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Compare travel insurance for Hong Kong

Hong Kong’s skyline, completed by towering mountain peaks, is second to none. And there’s loads to see and do too – street markets, a Disney resort, towering Buddhas and an Avenue of Stars. Whatever you have planned, here’s how to find the right travel insurance ahead of your trip.

Hong Kong’s skyline, completed by towering mountain peaks, is second to none. And there’s loads to see and do too – street markets, a Disney resort, towering Buddhas and an Avenue of Stars. Whatever you have planned, here’s how to find the right travel insurance ahead of your trip.

Written by
Anna McEntee
Home, pet and travel insurance expert
Last Updated
4 MARCH 2024
8 min read
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Do I need travel insurance for Hong Kong?

Travel insurance for Hong Kong isn’t compulsory but it can help make sure you won’t be left out of pocket if your trip doesn’t go to plan.

It’s also essential to have travel insurance with adequate medical cover to make sure you can access emergency treatment. Although Hong Kong has a high-quality public healthcare system, it won’t be available to you as a tourist. And the cost of private medical treatment in Hong Kong can be very high.

Before you book your trip, check the details on COVID-19 vaccination and testing requirements on the GOV.UK website.

Customers with pre-existing medical conditions

If you have a serious health condition, your travel insurance is likely to be more expensive. Whatever happens, don’t lie to an insurance provider, because this could mean your claim is rejected. When you declare any medical conditions on our website, we’ll only show you quotes from insurance providers who will cover them, with no exclusions.

If your condition is more serious, MoneyHelper has a directory of insurance providers who may be able to provide quotes over the phone. You can call them on 0800 138 7777.

How much is travel insurance for Hong Kong?

You’ll need worldwide travel insurance for Hong Kong, but you’ll be able to choose a policy that excludes cover for the USA, Canada and the Caribbean and that’s likely to make your premium a little cheaper.

If it’s a one-off holiday, you can choose a single trip policy. But if you take more than one trip a year, you could save money by choosing annual travel insurance. However, if you’re heading to Hong Kong as part of a longer adventure in Asia and beyond, a backpacker policy may be your best bet.

How much you’ll have to pay will depend on:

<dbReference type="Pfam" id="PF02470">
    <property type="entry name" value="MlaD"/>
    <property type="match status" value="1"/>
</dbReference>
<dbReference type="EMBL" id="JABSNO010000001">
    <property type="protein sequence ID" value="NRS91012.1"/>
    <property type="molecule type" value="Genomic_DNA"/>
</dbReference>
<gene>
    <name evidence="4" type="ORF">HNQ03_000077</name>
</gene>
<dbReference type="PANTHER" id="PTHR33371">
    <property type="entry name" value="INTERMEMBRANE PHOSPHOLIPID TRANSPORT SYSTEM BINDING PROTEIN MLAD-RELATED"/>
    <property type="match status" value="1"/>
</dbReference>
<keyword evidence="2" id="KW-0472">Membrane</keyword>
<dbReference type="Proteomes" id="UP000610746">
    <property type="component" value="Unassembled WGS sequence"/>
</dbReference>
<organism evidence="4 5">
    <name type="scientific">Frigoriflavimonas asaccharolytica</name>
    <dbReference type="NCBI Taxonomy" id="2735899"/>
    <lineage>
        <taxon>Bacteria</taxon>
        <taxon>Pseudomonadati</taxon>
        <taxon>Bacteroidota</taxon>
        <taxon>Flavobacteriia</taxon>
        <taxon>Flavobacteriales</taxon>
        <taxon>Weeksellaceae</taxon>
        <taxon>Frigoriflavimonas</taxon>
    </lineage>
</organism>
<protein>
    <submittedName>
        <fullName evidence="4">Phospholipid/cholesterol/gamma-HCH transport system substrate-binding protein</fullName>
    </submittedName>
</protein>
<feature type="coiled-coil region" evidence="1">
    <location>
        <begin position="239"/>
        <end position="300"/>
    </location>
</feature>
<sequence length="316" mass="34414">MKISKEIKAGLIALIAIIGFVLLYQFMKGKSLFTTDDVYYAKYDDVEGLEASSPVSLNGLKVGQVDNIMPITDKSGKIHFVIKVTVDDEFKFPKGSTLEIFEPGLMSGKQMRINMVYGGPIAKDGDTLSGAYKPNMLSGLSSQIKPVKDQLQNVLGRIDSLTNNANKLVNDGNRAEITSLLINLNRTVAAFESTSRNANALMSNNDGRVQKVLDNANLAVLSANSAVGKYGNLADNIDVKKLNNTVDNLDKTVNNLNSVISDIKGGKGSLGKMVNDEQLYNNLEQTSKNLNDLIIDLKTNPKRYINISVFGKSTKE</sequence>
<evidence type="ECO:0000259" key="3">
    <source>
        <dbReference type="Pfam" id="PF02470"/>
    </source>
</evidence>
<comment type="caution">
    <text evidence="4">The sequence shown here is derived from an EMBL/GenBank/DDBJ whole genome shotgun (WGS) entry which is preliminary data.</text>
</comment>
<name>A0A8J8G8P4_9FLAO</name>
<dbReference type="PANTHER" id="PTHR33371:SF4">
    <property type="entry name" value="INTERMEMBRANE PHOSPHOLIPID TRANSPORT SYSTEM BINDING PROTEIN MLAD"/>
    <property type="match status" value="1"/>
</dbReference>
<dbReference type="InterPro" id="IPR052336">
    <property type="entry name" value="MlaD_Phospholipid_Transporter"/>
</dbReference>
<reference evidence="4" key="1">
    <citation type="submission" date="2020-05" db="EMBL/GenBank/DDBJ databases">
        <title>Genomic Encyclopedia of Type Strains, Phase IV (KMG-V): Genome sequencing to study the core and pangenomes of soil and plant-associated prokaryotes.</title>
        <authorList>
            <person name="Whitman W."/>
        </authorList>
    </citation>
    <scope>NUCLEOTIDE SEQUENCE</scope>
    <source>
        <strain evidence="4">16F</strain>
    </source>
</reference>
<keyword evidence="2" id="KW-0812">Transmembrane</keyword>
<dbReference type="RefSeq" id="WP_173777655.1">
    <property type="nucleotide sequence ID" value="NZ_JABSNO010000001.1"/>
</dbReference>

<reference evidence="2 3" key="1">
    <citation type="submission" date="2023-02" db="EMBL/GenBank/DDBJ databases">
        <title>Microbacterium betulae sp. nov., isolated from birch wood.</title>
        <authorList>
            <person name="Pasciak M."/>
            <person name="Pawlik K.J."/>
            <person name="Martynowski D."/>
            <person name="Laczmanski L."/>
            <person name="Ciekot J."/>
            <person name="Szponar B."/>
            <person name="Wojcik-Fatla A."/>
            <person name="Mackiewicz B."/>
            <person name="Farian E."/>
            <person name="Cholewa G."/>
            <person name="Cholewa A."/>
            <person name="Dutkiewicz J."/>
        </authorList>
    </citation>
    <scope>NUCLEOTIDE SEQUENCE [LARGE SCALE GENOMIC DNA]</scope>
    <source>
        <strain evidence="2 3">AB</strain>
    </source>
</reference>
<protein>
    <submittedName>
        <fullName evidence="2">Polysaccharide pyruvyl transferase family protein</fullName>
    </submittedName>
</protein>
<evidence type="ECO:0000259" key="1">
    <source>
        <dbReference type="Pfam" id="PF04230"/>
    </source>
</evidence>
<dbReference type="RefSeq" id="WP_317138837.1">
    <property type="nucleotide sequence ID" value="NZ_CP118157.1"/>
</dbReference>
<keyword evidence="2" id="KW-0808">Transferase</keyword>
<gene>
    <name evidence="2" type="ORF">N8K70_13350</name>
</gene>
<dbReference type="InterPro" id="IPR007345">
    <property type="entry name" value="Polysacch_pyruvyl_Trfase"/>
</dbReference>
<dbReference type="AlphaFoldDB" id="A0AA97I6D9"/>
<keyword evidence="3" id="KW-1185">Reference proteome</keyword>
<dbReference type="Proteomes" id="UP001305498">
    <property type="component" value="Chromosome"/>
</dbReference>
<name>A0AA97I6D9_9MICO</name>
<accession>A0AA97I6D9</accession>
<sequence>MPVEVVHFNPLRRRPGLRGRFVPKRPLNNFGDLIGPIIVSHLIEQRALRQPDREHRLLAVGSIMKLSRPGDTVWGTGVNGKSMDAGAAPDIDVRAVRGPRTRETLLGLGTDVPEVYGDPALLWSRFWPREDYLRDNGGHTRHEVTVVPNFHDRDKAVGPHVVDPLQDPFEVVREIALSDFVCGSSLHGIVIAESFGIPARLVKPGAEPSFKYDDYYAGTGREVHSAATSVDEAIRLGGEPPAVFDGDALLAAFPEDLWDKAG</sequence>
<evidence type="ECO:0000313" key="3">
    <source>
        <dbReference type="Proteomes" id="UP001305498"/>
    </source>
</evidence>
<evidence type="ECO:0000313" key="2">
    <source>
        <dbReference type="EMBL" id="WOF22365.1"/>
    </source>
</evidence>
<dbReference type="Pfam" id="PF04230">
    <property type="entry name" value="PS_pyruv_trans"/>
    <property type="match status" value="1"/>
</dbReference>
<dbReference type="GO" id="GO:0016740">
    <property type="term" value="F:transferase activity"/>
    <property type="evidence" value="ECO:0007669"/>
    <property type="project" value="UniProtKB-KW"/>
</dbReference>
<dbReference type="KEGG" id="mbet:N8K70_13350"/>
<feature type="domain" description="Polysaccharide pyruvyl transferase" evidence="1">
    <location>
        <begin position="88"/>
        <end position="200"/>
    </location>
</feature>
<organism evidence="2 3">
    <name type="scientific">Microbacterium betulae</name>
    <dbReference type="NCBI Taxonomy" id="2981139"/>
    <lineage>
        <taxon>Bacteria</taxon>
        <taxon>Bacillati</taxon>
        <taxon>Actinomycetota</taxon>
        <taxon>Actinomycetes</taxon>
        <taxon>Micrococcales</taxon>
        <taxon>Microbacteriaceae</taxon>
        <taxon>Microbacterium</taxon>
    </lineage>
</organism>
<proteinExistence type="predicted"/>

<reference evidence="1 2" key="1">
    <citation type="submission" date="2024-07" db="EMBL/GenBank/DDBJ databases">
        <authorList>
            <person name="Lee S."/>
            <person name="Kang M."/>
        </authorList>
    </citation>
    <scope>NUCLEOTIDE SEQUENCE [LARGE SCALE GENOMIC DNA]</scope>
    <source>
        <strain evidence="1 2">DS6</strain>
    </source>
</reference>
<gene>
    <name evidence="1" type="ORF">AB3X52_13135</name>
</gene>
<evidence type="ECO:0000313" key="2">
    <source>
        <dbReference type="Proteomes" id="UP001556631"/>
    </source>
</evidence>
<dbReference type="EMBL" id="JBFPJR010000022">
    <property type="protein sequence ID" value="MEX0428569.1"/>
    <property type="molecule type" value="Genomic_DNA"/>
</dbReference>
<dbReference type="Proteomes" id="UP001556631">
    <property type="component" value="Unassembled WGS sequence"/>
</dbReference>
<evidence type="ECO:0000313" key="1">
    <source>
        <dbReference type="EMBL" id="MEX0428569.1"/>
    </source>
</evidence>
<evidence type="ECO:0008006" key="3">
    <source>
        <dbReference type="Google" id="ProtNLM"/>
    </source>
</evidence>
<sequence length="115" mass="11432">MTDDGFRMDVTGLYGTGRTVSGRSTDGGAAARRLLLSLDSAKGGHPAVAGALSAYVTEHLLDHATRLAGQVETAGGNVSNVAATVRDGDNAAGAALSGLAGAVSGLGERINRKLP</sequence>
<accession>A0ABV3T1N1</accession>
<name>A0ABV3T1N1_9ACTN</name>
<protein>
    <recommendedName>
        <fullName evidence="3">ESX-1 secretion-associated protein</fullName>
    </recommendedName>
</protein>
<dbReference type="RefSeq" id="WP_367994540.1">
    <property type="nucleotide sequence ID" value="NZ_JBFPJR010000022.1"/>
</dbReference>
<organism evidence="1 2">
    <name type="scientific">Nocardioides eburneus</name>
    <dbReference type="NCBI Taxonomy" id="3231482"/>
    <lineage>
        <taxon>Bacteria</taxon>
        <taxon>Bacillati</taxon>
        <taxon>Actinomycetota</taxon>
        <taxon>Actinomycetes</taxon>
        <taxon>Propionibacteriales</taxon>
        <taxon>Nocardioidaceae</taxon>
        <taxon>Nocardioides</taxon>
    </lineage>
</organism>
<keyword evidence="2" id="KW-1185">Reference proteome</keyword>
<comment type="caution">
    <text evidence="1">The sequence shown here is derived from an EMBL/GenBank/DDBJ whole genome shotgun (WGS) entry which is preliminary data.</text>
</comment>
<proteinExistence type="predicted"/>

• Your age and health – especially if you have a pre-existing medical condition
  • The length of your trip
  • The sports and activities you’ll be doing
  • The level of cover you want for your luggage and holiday cancellation
  • The excess - how much you’re willing to pay towards any claim

What will Hong Kong travel insurance cover? 

A standard Hong Kong travel insurance policy should cover:

  • Medical care – if you become ill or are injured in an accident. It should also cover repatriation the UK in a medical emergency.
  • Flight cancellations and missed connections – this isn’t included in all policies so check the details.
  • Holiday cancellation cover - gives you protection if you have to cancel your trip or cut it short because of an unforeseen emergency, such as the death of a relative.
  • Damage, loss or theft – if your luggage, valuables or gadgets are lost or stolen, travel insurance could pay out to replace them. Check the excess as well as the overall possessions and single item limit – the maximum your insurance provider will pay out for one item. Although crime is generally low in Hong Kong, pickpocketing is a concern. So take steps to protect your valuables, particularly in crowded areas.
  • COVID-19 – this can cover medical expenses and repatriation as well as extended stays or cancellations caused by coronavirus. Get a travel insurance quote with us and use the filter to find the level of covid cover you want.

What won’t Hong Kong travel insurance cover?

Typical restrictions and exclusions that could appear in a travel insurance policy for Hong Kong include:

  • Pre-existing medical conditions that you haven’t declared when you apply for insurance or haven’t been honest about in terms of their severity. Not all providers will cover pre-existing conditions, but specialist policies are available.
  • Injuries or accidents resulting from high-risk activities, such as bungee jumping, climbing and scuba diving, unless you choose to add on extra cover.
  • Incidents related to alcohol or drugs – some parts of Hong Kong such as Lan Kwai Fong are nightlife hotspots. But if you hurt yourself or lose something as a result of drinking or taking drugs, your claim is likely to be rejected.
  • Natural disasters – Hong Kong has a typhoon season, which normally runs from April-October. Check your policy terms to see what cover is available in the event of a natural disaster. If the typhoon was predicted before you set off, it’s unlikely that you’ll be covered for any related expenses.